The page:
PORTLAND — As the volunteer president of the Portland Community Chamber, I’d like to offer a few thoughts about the city’s proposed ordinance that would ban polystyrene containers.

Generally, the Portland Community Chamber engages issues at City Hall only when they impact jobs, growth and prosperity.

Earlier this year we became aware that a task force at City Hall was looking at the possibility of banning the commercial use of certain plastic materials.

Because of the possible economic impacts of a ban on widely used commercial packaging, the chamber’s board of directors asked our staff to track the issue.

Polystyrene is a safe, cost-effective product, according to our members who use it on a daily basis.

Businesses use foam packaging because it is practical, sanitary, inexpensive and convenient.

Based on responses from our members as news of the pending ban spreads, we expect more and more businesses will emerge to object.

Hospitals, coffee shops, grocers, restaurants — the users of foam containers are everywhere.

To be clear, we understand that some people have raised questions about plastics in our waste stream, and we do not dismiss those questions lightly.

However, we do believe there are three reasons to reject the proposed ban at this point in time.

• First, as requested, our staff has followed the development of the proposed ordinance to ban the use of polystyrene containers.

Any proposed ban should be firmly supported by an empirical analysis of costs versus benefits for Portland’s consumers, businesses and environment.

Unfortunately, based on the record before the council today, the case supporting a ban is missing. Without a credible demonstration of net benefit to Portland, the ban remains premature.

• Second, we think state and federal regulators are better able than city officials to judge the impacts of polystyrene on the economy and the environment.

Evaluating the environmental and economic impacts of a packaging materials ban is a sophisticated and difficult task. The federal Environmental Protection Agency and the state Department of Environmental Protection have yet to take this type of action.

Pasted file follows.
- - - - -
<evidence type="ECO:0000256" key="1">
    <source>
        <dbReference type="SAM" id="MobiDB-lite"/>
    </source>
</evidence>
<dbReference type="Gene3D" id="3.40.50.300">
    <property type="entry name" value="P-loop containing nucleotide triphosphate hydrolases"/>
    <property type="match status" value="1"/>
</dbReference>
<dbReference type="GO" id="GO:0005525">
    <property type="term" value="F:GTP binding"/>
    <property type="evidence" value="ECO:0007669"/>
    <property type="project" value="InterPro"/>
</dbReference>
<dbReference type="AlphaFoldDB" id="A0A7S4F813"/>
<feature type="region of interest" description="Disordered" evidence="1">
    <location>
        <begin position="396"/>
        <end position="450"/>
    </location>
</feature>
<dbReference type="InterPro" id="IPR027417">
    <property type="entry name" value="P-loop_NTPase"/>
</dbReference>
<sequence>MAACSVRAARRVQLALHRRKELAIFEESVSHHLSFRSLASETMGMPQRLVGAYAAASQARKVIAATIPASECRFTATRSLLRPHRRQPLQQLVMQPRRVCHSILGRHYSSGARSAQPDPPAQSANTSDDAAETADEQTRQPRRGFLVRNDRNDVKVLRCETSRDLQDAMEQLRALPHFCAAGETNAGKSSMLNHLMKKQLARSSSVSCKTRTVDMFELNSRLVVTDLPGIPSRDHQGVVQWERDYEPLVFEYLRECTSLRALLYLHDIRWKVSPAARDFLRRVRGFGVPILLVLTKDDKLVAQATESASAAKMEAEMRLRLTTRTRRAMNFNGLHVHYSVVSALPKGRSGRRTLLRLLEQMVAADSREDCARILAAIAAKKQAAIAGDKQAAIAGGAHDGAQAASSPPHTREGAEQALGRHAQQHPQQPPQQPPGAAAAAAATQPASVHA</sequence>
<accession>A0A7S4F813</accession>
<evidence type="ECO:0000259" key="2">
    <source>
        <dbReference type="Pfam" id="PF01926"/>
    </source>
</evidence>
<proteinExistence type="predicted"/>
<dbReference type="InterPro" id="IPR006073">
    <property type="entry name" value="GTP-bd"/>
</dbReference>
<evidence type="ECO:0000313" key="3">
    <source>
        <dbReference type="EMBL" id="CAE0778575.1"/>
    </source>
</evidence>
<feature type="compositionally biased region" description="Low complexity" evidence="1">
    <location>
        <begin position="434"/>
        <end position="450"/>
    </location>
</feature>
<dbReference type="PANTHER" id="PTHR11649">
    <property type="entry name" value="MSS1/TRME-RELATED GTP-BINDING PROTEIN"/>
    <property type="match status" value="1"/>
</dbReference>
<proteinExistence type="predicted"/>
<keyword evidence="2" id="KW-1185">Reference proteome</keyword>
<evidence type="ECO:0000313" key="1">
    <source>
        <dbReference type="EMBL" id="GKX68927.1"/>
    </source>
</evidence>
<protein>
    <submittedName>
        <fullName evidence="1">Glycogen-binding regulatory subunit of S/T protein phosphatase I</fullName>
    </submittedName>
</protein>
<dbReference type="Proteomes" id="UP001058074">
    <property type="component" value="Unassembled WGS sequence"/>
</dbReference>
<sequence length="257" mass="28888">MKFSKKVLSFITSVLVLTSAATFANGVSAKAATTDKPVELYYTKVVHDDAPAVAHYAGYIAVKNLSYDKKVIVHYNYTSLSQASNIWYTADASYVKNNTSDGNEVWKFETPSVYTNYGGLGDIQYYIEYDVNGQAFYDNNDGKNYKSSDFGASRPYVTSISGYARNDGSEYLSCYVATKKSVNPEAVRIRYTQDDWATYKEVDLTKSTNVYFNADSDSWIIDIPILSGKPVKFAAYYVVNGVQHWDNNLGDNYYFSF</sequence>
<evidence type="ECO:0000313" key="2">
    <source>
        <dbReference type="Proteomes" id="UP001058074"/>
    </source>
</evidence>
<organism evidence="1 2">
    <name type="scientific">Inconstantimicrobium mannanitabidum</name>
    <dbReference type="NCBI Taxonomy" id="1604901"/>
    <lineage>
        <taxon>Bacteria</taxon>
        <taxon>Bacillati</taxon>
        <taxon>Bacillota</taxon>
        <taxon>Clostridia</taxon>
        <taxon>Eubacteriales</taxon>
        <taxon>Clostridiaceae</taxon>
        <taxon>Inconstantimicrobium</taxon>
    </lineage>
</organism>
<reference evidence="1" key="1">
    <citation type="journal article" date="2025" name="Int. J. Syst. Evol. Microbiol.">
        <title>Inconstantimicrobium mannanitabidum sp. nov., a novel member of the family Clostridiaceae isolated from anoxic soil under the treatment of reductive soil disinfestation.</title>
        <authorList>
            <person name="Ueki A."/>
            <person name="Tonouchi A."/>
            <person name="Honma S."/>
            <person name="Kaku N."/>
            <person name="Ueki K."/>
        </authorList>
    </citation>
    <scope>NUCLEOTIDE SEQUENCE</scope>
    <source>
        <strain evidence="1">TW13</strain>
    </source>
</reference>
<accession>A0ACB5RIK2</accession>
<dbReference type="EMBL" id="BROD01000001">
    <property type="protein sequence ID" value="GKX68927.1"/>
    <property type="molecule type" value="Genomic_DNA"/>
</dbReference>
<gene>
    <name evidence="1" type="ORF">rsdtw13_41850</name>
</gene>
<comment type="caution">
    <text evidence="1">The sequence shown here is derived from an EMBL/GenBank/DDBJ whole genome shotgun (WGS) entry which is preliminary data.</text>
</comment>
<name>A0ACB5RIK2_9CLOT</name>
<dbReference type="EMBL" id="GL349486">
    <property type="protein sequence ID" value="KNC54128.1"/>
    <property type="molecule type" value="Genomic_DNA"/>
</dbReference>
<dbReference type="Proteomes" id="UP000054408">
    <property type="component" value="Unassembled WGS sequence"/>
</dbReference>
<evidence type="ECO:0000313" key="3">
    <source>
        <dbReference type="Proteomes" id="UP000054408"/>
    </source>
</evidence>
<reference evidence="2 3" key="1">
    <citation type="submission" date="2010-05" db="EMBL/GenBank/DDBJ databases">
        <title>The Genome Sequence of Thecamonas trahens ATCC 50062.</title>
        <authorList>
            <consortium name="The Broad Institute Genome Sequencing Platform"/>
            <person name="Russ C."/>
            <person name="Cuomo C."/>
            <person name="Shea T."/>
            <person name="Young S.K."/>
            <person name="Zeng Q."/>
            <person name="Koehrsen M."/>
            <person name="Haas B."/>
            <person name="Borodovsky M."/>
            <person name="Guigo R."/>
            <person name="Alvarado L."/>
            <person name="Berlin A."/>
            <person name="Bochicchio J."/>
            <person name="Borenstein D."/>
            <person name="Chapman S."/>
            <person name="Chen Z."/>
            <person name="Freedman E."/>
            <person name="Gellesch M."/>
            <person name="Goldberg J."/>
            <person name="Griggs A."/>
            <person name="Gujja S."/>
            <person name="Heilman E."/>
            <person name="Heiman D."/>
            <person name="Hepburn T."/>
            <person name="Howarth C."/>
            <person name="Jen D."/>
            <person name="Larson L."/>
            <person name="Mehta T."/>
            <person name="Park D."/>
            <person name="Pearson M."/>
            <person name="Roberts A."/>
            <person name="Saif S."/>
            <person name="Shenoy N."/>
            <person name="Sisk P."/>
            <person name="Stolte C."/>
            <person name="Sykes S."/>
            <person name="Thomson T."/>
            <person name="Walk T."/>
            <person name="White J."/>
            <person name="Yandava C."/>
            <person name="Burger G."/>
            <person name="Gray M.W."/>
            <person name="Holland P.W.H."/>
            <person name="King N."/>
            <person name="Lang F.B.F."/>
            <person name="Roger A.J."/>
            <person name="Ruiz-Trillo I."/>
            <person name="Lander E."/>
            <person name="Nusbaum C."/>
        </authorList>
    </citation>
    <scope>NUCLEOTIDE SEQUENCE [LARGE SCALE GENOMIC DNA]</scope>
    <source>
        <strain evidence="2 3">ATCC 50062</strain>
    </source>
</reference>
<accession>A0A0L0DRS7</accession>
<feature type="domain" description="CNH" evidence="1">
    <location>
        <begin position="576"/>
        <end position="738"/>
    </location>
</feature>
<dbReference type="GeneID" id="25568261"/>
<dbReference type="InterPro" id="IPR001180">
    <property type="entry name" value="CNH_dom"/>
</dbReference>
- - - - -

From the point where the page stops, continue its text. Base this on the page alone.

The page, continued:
With genuine respect for our City Council and staff, we believe this is a question that deserves a far more specialized review than the council can possibly make available.

• Third, we encourage the Portland City Council to stay focused on the most important things — growth and prosperity in our community.

Environmental policies are important, and at times the city will have a compelling need to legislate in this arena.

But council members and the city’s staff have limited hours in the year, and we feel their time is best spent working on the core issues of prosperity and growth.

For all these reasons, we urge the city to postpone enactment of the proposed ban on polystyrene containers. Banning the product now would be a mistake for Portland.

• Finally, we believe Portland should not become a regulatory outlier. Communities that choose to be more restrictive than neighboring municipalities put themselves at a competitive disadvantage.

Given that Portland already is an expensive city by many measures, adding to that distinction makes no sense.

While the increased cost of taking out a Portland lobster roll in a non-polystyrene package won’t by itself prohibit someone from living, working or running a business here, it all adds up and gives us an unnecessary image as an over-regulated place in which to live and work.

Portland is doing well. Population is increasing. Cranes are in the air. The planning and development process has improved.

We have worked together on crime, homelessness, panhandling, graffiti and job creation.

From our perspective, these are the issues that deserve our continued attention, because much work remains to be done.

Worries about polystyrene are best left to state and federal officials, who have the ability and the charge to weigh environmental and economic factors and make informed decisions about what belongs in the stream of commerce and what should be banned.

Our City Council is at its best making Portland a safer, cleaner, better educated and more prosperous community.

We urge councilors to reject the polystyrene ban and use their time to do what they do best — keep making Portland an even stronger, more dynamic city.

Things like banning polystyrene should be put aside.


Bill Becker is volunteer president of the Portland Community Chamber.


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